Sincerely,
    Sara Snyder
    Safer Midwifery for MI

    1. Wow I am so sorry for your loss. It’s not fair that you and others share such a tragedy that would have been most likely saved in a hospital setting. Love and hug my dear!!

  3. Thank you so much for sharing. It is rare to hear anyone talk about the possible downside of home birth without the person being disrespectful, or even angry. You seem concerned for new mothers, and I think you are absolutely right about the brainwashing that goes on. Women often times think if they want a natural birth experience, they must do it at home, and I absolutely disagree. I would love for you to check out a post I wrote on the topic last year. I had just seen The Business of Being Born and felt I needed to address the issue of home birth/hospital birth: http://atlantamomofthree.net/2013/07/31/natural-childbirth-not-just-for-homebirthers/

    Thanks again!

    1. Awesome thank you! I will check out your post! I have loved reading your blog recently. Any chance you’d be willing to allow me to guest post this piece? I’d be happy to do the same for you! 🙂 More need to hear and read this, just as the previous comment from Sara who wished she’d read it before her tragic loss.

      1. Absolutely! I was already planning to reblog it. Would you prefer it to be a guest post? If I reblog, my readers will have to come to your blog to read it after they read the intro on my blog. If I do it as a guest post, they will read it in its entirety on my blog (but I’d like to you, of course). Let me know, I would be happy to do either!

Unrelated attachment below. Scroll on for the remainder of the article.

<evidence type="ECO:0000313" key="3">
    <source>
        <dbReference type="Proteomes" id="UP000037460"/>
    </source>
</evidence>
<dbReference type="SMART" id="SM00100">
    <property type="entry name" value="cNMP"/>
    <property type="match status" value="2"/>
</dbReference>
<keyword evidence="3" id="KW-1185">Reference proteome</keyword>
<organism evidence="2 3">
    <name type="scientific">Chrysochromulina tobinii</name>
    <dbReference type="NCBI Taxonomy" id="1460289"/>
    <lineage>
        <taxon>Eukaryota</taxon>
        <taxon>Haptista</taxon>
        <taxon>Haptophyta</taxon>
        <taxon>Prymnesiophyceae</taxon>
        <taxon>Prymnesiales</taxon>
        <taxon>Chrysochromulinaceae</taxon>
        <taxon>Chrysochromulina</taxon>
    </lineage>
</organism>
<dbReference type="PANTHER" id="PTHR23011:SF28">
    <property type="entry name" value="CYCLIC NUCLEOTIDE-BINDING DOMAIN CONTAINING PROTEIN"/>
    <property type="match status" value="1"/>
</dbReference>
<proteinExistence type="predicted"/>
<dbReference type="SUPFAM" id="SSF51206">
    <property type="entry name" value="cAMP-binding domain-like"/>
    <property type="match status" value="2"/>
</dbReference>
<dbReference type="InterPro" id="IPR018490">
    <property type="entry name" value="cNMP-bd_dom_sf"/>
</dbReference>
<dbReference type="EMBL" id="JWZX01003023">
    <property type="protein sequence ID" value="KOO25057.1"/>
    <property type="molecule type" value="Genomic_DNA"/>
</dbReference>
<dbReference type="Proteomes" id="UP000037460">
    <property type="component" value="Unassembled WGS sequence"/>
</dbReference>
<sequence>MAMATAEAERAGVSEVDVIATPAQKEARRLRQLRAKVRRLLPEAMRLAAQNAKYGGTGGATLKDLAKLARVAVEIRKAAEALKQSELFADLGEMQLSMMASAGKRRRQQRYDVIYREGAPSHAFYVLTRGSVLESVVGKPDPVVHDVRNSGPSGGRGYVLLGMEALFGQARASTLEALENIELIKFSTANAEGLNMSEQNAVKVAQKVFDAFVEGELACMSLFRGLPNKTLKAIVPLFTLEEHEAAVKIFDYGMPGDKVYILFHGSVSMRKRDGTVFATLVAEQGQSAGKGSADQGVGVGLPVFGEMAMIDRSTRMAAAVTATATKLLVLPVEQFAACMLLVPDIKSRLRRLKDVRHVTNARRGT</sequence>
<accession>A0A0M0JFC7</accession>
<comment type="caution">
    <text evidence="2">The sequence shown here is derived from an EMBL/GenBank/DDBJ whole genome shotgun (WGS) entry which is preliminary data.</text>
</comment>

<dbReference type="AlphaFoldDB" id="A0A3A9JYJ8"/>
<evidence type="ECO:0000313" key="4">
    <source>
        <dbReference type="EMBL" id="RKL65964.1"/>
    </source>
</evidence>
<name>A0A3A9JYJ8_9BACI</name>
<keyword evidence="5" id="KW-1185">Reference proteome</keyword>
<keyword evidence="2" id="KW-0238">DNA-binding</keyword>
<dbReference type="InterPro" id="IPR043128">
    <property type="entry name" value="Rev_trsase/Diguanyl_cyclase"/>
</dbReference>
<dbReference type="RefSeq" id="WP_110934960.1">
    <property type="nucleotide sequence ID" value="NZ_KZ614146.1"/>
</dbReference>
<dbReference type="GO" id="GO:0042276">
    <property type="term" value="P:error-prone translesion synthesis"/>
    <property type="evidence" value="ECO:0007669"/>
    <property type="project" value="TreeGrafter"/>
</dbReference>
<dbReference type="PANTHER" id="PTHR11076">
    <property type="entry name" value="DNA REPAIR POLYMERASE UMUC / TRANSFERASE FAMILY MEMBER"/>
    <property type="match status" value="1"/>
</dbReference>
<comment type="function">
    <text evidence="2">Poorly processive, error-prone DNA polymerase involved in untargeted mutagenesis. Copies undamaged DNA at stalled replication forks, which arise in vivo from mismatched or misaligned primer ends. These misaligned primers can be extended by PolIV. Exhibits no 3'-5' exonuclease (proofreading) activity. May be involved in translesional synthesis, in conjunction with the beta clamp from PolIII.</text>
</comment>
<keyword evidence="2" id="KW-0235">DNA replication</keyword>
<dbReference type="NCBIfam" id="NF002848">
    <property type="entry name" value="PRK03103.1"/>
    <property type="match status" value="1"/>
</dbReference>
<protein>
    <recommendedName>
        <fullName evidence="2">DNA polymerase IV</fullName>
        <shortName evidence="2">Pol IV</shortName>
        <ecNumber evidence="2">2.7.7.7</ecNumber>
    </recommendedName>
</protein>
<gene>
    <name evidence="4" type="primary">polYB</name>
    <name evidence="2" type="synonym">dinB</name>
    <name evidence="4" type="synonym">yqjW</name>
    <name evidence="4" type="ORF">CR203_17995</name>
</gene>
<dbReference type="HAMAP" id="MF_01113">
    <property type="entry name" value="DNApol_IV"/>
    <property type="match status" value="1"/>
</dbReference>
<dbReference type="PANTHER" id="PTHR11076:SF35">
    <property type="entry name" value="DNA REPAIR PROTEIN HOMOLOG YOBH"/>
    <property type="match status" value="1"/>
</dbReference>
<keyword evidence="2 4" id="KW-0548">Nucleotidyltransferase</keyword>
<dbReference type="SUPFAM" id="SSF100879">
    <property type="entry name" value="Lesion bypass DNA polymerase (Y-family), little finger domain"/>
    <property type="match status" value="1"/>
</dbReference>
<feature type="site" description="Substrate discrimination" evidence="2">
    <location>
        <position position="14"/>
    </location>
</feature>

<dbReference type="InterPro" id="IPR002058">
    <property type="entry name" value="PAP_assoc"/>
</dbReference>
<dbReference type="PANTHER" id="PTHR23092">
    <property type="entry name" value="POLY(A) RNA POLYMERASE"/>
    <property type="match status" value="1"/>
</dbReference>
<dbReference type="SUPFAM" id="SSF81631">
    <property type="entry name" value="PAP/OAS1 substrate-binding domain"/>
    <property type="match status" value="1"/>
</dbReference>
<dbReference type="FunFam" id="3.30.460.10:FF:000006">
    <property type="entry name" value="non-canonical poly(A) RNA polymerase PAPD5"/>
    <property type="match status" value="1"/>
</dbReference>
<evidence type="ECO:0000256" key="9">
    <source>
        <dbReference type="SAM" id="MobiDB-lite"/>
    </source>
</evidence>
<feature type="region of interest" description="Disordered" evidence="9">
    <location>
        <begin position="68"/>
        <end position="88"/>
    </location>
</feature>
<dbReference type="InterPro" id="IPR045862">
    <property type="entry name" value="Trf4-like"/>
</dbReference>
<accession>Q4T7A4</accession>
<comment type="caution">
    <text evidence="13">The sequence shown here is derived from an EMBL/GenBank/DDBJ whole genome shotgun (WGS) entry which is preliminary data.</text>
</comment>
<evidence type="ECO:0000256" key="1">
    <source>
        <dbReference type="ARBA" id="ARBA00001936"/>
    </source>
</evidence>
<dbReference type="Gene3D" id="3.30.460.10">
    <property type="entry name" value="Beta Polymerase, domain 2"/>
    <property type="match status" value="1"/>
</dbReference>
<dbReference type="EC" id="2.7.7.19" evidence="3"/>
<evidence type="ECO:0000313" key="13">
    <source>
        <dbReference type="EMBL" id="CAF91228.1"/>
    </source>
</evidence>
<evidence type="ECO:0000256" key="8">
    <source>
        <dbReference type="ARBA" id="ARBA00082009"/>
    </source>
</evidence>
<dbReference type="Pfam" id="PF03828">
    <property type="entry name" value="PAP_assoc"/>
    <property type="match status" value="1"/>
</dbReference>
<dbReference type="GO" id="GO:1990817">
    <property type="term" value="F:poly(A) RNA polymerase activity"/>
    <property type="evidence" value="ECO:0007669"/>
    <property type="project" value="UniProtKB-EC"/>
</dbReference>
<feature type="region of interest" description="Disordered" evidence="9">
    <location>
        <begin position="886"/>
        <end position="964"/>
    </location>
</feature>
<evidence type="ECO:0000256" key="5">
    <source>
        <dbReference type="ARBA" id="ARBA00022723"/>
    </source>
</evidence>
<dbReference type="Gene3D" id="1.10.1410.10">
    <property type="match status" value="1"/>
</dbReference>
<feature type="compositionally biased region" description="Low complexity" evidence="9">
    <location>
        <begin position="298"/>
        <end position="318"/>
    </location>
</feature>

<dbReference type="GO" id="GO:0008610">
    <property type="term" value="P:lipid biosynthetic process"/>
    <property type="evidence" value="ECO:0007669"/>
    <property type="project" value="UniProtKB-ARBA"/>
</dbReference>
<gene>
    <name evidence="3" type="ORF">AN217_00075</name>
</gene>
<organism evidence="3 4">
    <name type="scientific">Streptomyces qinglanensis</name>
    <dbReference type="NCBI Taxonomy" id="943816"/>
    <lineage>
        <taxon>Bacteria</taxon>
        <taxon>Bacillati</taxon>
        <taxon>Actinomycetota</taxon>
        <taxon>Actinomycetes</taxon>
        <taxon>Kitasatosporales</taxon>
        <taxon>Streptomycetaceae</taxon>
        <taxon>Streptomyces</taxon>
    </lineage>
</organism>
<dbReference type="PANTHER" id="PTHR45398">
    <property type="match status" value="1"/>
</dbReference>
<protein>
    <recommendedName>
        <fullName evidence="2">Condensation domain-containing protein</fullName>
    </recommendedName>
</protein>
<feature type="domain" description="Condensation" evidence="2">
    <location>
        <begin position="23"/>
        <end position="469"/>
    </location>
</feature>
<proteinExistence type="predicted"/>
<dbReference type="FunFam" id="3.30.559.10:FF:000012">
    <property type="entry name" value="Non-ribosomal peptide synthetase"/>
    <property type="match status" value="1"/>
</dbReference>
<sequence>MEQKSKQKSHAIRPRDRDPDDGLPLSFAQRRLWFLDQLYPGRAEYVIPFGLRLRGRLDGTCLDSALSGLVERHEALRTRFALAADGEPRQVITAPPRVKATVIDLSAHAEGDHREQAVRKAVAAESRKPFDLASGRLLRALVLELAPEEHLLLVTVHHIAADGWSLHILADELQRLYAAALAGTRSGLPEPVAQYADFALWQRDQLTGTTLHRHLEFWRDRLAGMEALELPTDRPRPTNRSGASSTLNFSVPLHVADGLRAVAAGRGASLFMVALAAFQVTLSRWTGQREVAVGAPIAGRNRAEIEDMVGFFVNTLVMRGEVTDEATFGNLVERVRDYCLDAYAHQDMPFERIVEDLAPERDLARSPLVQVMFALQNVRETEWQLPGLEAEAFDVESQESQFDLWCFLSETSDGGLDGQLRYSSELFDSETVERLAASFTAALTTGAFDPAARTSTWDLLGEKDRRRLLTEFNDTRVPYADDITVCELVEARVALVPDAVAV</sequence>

4. Reblogged this on Atlanta Mom of Three and commented:
    Not all midwives (or midwives in training) support home birth. Read this honest post about one woman’s view on birth, from her feelings about “The Business of Being Born” to her concern for NCBers.

  5. I was going to write a bit of a missive here about my own journey away from being a home birth CNM. Instead I will just thank you for having put your thoughts into words. More midwives are beginning to speak out against OOH birth. I am becoming more hopeful that it will become easier for women to find information about the dangers so they can fully educate themselves rather than repeating the platitudes of the NCB community.

  6. Very brave and honest post. I experienced that “brainwashing” in a different setting. Our first was a complete breech, so I had a C-section after an attempted version failed. Afterward, when breastfeeding was very painful, I sought out a La Leche gathering for help. The did assist with better latching on techniques…but they were horrid about the fact that I’d had a C-section. They got all nasty when my husband carried the baby into the room in a carrier (I couldn’t, obviously, being just 10 days post-op), because men were NOT allowed in the meeting. Duh. Several women came right out and said that a Caesarian was just a conspiracy by the doctor to make more money and that C-sections are totally unnecessary. It was extremely unwelcoming and unhelpful. Thankfully, I was confident enough in myself and my doctor to ignore their comments, but now I wish I’d told them off.